Tiny high efficiency audio DAC

Go To Last Post
14 posts / 0 new
Author
Message
#1
  • 1
  • 2
  • 3
  • 4
  • 5
Total votes: 0

Hi,

I need a very small and highly efficient audio DAC, capable of driving a 0.15Watt 20mm mini speaker.
Power source: 3V lithium coin cell.

20mm speakers are available with 8ohm, 32ohm and 100ohm impedance.
How about putting a LC filter on the PWM output of the Mega48 and drive a 100ohm speaker directly. Would this be the smallest and most efficient ADC possible?
I'am open to other suggestions.

Regards,
Timmy Brolin

  • 1
  • 2
  • 3
  • 4
  • 5
Total votes: 0

Quote:
How about putting a LC filter on the PWM output of the Mega48 and drive a 100ohm speaker directly. Would this be the smallest and most efficient ADC possible?

I do this, and it works pretty well. There are a couple of things to consider,
though. Driving a speaker will require some current from the battery.
What kind of sound are you wanting to produce, how loud, and for how
long? A coin cell may or may not be able to provide the required peak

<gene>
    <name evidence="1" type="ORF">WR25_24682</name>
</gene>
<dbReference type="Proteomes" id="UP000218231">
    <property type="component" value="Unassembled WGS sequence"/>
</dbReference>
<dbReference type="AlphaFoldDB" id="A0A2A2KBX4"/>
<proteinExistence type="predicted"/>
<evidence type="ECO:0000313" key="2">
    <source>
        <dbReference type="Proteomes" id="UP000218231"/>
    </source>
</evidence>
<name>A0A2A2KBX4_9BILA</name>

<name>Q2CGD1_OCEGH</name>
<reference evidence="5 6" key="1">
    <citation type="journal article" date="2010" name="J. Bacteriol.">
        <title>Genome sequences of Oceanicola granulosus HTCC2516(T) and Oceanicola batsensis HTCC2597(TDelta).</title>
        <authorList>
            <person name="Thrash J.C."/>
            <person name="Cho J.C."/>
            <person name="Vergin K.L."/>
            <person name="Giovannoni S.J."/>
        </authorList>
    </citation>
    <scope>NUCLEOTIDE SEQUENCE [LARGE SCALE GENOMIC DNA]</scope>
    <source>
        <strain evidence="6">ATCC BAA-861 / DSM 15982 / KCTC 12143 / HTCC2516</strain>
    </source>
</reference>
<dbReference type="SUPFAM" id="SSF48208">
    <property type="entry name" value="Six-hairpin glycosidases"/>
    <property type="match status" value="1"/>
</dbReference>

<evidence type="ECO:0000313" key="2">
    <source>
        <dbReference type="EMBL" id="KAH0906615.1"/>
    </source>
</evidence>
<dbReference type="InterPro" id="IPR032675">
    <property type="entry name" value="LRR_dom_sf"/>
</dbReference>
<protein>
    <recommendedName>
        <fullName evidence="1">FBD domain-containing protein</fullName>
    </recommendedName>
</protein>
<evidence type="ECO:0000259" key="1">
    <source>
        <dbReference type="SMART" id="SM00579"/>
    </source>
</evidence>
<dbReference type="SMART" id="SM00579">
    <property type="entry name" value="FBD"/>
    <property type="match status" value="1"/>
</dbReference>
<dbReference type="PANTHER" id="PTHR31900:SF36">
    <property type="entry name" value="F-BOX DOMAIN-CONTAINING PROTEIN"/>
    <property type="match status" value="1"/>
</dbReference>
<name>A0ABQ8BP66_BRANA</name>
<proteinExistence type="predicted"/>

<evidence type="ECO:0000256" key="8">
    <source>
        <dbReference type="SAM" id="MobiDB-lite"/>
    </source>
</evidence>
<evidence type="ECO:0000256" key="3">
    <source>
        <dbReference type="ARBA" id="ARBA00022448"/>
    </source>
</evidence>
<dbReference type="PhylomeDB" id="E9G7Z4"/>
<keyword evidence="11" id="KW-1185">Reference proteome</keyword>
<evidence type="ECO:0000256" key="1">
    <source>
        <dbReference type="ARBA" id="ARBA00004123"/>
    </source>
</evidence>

current. The avr port pin can drive the filter/speaker directly if only
low sound levels are required. Otherwise an efficient switch circuit
will be needed to drive the filter. Check out the SOT-23 .4 ohm SPDT
analog switch by Pericom, for example. To keep the filter inductor
small you want as high a pwm frequency as possible, but the faster
you run the mcu, the more power it wants. It's all about compromise 8-)

Tom Pappano
Tulsa, Oklahoma

Tom Pappano
Tulsa, Oklahoma

  • 1
  • 2
  • 3
  • 4
  • 5
Total votes: 0

I need to reproduce human speech. Perhaps one minute of continuous speech (but multiple times). I'd like at least an hour or so of total speech time from one coin cell.
It must be loud enough to be heard from within at least one meter or so of the speaker.

PWM frequency is indeed a problem, I was considering sacrificing one bit of precision in order to double the PWM frequency and get the size of the inductor(s) down.
The DC blocking capacitor is another problem, one solution I'am considering is this:

This circuit should have two advantages. 1: It quadruples the possible output power for a given supply voltage.
2: The DC blocking capacitor can be omitted if the software performs digital high-pass filtering.

Question is, are the ATMega8 pins strong enough to do this, and can they be damaged by the currents generated by the inductors.

  • 1
  • 2
  • 3
  • 4
  • 5
Total votes: 0

You can probably get away with 20 to 40 ma from the port pins, but as the current increases
through the port fets, power will begin to be dissipated in the fets instead of in the
speaker where you want it, reducing overall efficiency. I don't think you will have